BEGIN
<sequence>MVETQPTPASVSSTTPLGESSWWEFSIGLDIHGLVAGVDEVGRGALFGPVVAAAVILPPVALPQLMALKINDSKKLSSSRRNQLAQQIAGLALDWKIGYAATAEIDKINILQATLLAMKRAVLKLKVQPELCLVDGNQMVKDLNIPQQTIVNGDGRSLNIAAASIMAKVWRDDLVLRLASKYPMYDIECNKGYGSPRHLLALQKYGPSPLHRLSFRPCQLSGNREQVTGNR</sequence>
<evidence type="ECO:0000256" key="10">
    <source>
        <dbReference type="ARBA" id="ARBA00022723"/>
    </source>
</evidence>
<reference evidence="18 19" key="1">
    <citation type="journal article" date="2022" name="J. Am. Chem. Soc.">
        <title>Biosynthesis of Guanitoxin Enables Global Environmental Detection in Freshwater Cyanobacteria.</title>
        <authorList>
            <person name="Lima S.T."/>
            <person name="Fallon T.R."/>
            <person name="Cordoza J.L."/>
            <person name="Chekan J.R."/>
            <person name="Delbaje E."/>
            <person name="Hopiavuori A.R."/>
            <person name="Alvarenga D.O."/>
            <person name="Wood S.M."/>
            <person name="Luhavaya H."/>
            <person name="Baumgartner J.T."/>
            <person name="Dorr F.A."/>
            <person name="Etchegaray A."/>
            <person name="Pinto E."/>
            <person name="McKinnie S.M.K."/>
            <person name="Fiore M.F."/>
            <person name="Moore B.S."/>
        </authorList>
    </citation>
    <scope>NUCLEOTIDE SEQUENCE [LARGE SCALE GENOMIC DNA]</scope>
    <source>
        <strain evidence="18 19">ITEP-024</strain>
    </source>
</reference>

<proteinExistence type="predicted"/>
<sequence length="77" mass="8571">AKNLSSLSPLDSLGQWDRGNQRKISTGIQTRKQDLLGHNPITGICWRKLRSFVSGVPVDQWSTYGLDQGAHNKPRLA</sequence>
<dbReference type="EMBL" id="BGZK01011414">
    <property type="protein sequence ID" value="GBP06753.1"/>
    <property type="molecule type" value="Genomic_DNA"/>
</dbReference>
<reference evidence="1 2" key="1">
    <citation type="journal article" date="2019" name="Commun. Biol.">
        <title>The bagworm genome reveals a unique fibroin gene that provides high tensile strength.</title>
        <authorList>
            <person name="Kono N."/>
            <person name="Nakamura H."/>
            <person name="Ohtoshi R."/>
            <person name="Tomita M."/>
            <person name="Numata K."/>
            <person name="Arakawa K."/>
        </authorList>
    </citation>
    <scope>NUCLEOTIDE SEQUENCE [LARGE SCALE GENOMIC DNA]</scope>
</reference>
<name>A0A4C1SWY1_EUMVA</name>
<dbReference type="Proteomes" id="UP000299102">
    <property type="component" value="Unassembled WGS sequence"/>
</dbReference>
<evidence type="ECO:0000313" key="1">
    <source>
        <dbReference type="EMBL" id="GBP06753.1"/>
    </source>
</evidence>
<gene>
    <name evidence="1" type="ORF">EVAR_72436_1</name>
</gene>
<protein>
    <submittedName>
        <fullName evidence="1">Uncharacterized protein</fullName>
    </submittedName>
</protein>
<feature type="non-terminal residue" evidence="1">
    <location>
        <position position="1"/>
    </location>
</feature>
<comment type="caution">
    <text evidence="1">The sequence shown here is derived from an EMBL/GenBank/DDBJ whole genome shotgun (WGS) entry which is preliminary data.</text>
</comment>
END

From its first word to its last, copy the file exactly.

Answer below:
<sequence>MVETQPTPASVSSTTPLGESSWWEFSIGLDIHGLVAGVDEVGRGALFGPVVAAAVILPPVALPQLMALKINDSKKLSSSRRNQLAQQIAGLALDWKIGYAATAEIDKINILQATLLAMKRAVLKLKVQPELCLVDGNQMVKDLNIPQQTIVNGDGRSLNIAAASIMAKVWRDDLVLRLASKYPMYDIECNKGYGSPRHLLALQKYGPSPLHRLSFRPCQLSGNREQVTGNR</sequence>
<evidence type="ECO:0000256" key="10">
    <source>
        <dbReference type="ARBA" id="ARBA00022723"/>
    </source>
</evidence>
<reference evidence="18 19" key="1">
    <citation type="journal article" date="2022" name="J. Am. Chem. Soc.">
        <title>Biosynthesis of Guanitoxin Enables Global Environmental Detection in Freshwater Cyanobacteria.</title>
        <authorList>
            <person name="Lima S.T."/>
            <person name="Fallon T.R."/>
            <person name="Cordoza J.L."/>
            <person name="Chekan J.R."/>
            <person name="Delbaje E."/>
            <person name="Hopiavuori A.R."/>
            <person name="Alvarenga D.O."/>
            <person name="Wood S.M."/>
            <person name="Luhavaya H."/>
            <person name="Baumgartner J.T."/>
            <person name="Dorr F.A."/>
            <person name="Etchegaray A."/>
            <person name="Pinto E."/>
            <person name="McKinnie S.M.K."/>
            <person name="Fiore M.F."/>
            <person name="Moore B.S."/>
        </authorList>
    </citation>
    <scope>NUCLEOTIDE SEQUENCE [LARGE SCALE GENOMIC DNA]</scope>
    <source>
        <strain evidence="18 19">ITEP-024</strain>
    </source>
</reference>

<proteinExistence type="predicted"/>
<sequence length="77" mass="8571">AKNLSSLSPLDSLGQWDRGNQRKISTGIQTRKQDLLGHNPITGICWRKLRSFVSGVPVDQWSTYGLDQGAHNKPRLA</sequence>
<dbReference type="EMBL" id="BGZK01011414">
    <property type="protein sequence ID" value="GBP06753.1"/>
    <property type="molecule type" value="Genomic_DNA"/>
</dbReference>
<reference evidence="1 2" key="1">
    <citation type="journal article" date="2019" name="Commun. Biol.">
        <title>The bagworm genome reveals a unique fibroin gene that provides high tensile strength.</title>
        <authorList>
            <person name="Kono N."/>
            <person name="Nakamura H."/>
            <person name="Ohtoshi R."/>
            <person name="Tomita M."/>
            <person name="Numata K."/>
            <person name="Arakawa K."/>
        </authorList>
    </citation>
    <scope>NUCLEOTIDE SEQUENCE [LARGE SCALE GENOMIC DNA]</scope>
</reference>
<name>A0A4C1SWY1_EUMVA</name>
<dbReference type="Proteomes" id="UP000299102">
    <property type="component" value="Unassembled WGS sequence"/>
</dbReference>
<evidence type="ECO:0000313" key="1">
    <source>
        <dbReference type="EMBL" id="GBP06753.1"/>
    </source>
</evidence>
<gene>
    <name evidence="1" type="ORF">EVAR_72436_1</name>
</gene>
<protein>
    <submittedName>
        <fullName evidence="1">Uncharacterized protein</fullName>
    </submittedName>
</protein>
<feature type="non-terminal residue" evidence="1">
    <location>
        <position position="1"/>
    </location>
</feature>
<comment type="caution">
    <text evidence="1">The sequence shown here is derived from an EMBL/GenBank/DDBJ whole genome shotgun (WGS) entry which is preliminary data.</text>
</comment>